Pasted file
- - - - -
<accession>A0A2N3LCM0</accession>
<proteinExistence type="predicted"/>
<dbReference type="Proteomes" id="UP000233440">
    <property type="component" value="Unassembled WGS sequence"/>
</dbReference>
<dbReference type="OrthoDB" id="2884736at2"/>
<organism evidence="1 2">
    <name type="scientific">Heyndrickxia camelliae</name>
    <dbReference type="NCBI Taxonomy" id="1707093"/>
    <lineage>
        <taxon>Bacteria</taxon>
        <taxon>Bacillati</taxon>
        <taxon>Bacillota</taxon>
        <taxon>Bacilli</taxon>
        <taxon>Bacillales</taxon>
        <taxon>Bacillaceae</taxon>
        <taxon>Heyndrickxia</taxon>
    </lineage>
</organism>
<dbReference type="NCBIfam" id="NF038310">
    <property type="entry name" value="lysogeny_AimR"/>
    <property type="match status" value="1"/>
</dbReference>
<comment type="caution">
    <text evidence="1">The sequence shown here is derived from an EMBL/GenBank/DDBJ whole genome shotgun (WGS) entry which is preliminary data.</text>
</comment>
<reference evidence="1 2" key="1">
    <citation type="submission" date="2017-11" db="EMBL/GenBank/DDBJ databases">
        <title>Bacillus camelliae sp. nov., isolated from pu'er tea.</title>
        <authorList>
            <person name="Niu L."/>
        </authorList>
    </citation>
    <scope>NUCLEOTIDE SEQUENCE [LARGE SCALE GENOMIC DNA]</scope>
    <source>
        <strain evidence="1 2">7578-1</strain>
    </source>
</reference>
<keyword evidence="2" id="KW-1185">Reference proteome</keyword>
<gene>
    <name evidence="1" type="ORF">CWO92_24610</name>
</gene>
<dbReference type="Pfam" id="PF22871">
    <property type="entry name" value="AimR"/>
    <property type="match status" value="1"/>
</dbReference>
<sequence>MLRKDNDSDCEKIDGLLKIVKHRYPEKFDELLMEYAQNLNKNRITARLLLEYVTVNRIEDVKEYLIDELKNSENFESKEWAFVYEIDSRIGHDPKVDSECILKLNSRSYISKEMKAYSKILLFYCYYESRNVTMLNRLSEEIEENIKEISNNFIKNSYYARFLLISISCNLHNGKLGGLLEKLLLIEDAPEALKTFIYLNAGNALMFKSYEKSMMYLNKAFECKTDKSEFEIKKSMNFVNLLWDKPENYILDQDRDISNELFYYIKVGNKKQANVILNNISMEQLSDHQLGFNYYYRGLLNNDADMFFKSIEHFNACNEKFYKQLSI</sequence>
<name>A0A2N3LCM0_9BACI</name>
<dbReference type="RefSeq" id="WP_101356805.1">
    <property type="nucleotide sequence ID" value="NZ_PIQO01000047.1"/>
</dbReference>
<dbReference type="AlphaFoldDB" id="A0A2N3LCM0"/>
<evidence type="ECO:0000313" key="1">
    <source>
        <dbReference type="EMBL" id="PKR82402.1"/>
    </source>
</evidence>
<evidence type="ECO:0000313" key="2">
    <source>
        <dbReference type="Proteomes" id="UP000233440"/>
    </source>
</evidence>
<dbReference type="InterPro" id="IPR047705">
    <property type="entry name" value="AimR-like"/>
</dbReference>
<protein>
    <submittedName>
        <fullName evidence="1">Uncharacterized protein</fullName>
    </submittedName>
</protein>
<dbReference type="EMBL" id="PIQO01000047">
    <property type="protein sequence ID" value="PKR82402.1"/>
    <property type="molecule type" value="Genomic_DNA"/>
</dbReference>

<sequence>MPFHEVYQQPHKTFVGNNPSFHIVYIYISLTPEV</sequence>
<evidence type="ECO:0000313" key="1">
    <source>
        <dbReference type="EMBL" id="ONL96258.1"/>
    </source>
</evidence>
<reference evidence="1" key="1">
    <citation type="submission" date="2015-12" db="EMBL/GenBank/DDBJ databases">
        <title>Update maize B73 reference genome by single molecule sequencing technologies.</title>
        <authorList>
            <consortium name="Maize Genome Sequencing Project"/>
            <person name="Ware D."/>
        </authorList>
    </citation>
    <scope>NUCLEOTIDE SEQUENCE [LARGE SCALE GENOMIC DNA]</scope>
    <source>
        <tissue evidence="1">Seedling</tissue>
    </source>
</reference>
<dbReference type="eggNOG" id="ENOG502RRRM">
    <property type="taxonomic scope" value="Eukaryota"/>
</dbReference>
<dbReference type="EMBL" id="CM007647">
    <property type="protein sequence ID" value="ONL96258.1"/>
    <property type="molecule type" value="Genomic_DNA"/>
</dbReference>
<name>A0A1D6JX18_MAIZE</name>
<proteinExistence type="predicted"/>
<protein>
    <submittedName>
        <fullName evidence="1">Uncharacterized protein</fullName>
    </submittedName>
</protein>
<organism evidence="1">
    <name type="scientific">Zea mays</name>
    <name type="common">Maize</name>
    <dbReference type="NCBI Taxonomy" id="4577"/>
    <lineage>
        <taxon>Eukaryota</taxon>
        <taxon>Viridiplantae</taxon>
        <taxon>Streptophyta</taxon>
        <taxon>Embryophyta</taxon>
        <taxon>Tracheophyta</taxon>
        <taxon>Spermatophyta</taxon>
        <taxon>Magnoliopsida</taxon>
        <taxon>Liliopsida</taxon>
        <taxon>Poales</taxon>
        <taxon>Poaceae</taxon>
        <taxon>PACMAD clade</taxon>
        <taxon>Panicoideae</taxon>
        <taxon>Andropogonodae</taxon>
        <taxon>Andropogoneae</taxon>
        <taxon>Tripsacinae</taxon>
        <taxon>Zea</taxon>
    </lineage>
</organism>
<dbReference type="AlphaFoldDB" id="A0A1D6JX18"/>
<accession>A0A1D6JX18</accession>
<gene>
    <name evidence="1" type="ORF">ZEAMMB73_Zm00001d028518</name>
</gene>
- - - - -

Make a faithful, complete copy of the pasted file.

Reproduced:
<accession>A0A2N3LCM0</accession>
<proteinExistence type="predicted"/>
<dbReference type="Proteomes" id="UP000233440">
    <property type="component" value="Unassembled WGS sequence"/>
</dbReference>
<dbReference type="OrthoDB" id="2884736at2"/>
<organism evidence="1 2">
    <name type="scientific">Heyndrickxia camelliae</name>
    <dbReference type="NCBI Taxonomy" id="1707093"/>
    <lineage>
        <taxon>Bacteria</taxon>
        <taxon>Bacillati</taxon>
        <taxon>Bacillota</taxon>
        <taxon>Bacilli</taxon>
        <taxon>Bacillales</taxon>
        <taxon>Bacillaceae</taxon>
        <taxon>Heyndrickxia</taxon>
    </lineage>
</organism>
<dbReference type="NCBIfam" id="NF038310">
    <property type="entry name" value="lysogeny_AimR"/>
    <property type="match status" value="1"/>
</dbReference>
<comment type="caution">
    <text evidence="1">The sequence shown here is derived from an EMBL/GenBank/DDBJ whole genome shotgun (WGS) entry which is preliminary data.</text>
</comment>
<reference evidence="1 2" key="1">
    <citation type="submission" date="2017-11" db="EMBL/GenBank/DDBJ databases">
        <title>Bacillus camelliae sp. nov., isolated from pu'er tea.</title>
        <authorList>
            <person name="Niu L."/>
        </authorList>
    </citation>
    <scope>NUCLEOTIDE SEQUENCE [LARGE SCALE GENOMIC DNA]</scope>
    <source>
        <strain evidence="1 2">7578-1</strain>
    </source>
</reference>
<keyword evidence="2" id="KW-1185">Reference proteome</keyword>
<gene>
    <name evidence="1" type="ORF">CWO92_24610</name>
</gene>
<dbReference type="Pfam" id="PF22871">
    <property type="entry name" value="AimR"/>
    <property type="match status" value="1"/>
</dbReference>
<sequence>MLRKDNDSDCEKIDGLLKIVKHRYPEKFDELLMEYAQNLNKNRITARLLLEYVTVNRIEDVKEYLIDELKNSENFESKEWAFVYEIDSRIGHDPKVDSECILKLNSRSYISKEMKAYSKILLFYCYYESRNVTMLNRLSEEIEENIKEISNNFIKNSYYARFLLISISCNLHNGKLGGLLEKLLLIEDAPEALKTFIYLNAGNALMFKSYEKSMMYLNKAFECKTDKSEFEIKKSMNFVNLLWDKPENYILDQDRDISNELFYYIKVGNKKQANVILNNISMEQLSDHQLGFNYYYRGLLNNDADMFFKSIEHFNACNEKFYKQLSI</sequence>
<name>A0A2N3LCM0_9BACI</name>
<dbReference type="RefSeq" id="WP_101356805.1">
    <property type="nucleotide sequence ID" value="NZ_PIQO01000047.1"/>
</dbReference>
<dbReference type="AlphaFoldDB" id="A0A2N3LCM0"/>
<evidence type="ECO:0000313" key="1">
    <source>
        <dbReference type="EMBL" id="PKR82402.1"/>
    </source>
</evidence>
<evidence type="ECO:0000313" key="2">
    <source>
        <dbReference type="Proteomes" id="UP000233440"/>
    </source>
</evidence>
<dbReference type="InterPro" id="IPR047705">
    <property type="entry name" value="AimR-like"/>
</dbReference>
<protein>
    <submittedName>
        <fullName evidence="1">Uncharacterized protein</fullName>
    </submittedName>
</protein>
<dbReference type="EMBL" id="PIQO01000047">
    <property type="protein sequence ID" value="PKR82402.1"/>
    <property type="molecule type" value="Genomic_DNA"/>
</dbReference>

<sequence>MPFHEVYQQPHKTFVGNNPSFHIVYIYISLTPEV</sequence>
<evidence type="ECO:0000313" key="1">
    <source>
        <dbReference type="EMBL" id="ONL96258.1"/>
    </source>
</evidence>
<reference evidence="1" key="1">
    <citation type="submission" date="2015-12" db="EMBL/GenBank/DDBJ databases">
        <title>Update maize B73 reference genome by single molecule sequencing technologies.</title>
        <authorList>
            <consortium name="Maize Genome Sequencing Project"/>
            <person name="Ware D."/>
        </authorList>
    </citation>
    <scope>NUCLEOTIDE SEQUENCE [LARGE SCALE GENOMIC DNA]</scope>
    <source>
        <tissue evidence="1">Seedling</tissue>
    </source>
</reference>
<dbReference type="eggNOG" id="ENOG502RRRM">
    <property type="taxonomic scope" value="Eukaryota"/>
</dbReference>
<dbReference type="EMBL" id="CM007647">
    <property type="protein sequence ID" value="ONL96258.1"/>
    <property type="molecule type" value="Genomic_DNA"/>
</dbReference>
<name>A0A1D6JX18_MAIZE</name>
<proteinExistence type="predicted"/>
<protein>
    <submittedName>
        <fullName evidence="1">Uncharacterized protein</fullName>
    </submittedName>
</protein>
<organism evidence="1">
    <name type="scientific">Zea mays</name>
    <name type="common">Maize</name>
    <dbReference type="NCBI Taxonomy" id="4577"/>
    <lineage>
        <taxon>Eukaryota</taxon>
        <taxon>Viridiplantae</taxon>
        <taxon>Streptophyta</taxon>
        <taxon>Embryophyta</taxon>
        <taxon>Tracheophyta</taxon>
        <taxon>Spermatophyta</taxon>
        <taxon>Magnoliopsida</taxon>
        <taxon>Liliopsida</taxon>
        <taxon>Poales</taxon>
        <taxon>Poaceae</taxon>
        <taxon>PACMAD clade</taxon>
        <taxon>Panicoideae</taxon>
        <taxon>Andropogonodae</taxon>
        <taxon>Andropogoneae</taxon>
        <taxon>Tripsacinae</taxon>
        <taxon>Zea</taxon>
    </lineage>
</organism>
<dbReference type="AlphaFoldDB" id="A0A1D6JX18"/>
<accession>A0A1D6JX18</accession>
<gene>
    <name evidence="1" type="ORF">ZEAMMB73_Zm00001d028518</name>
</gene>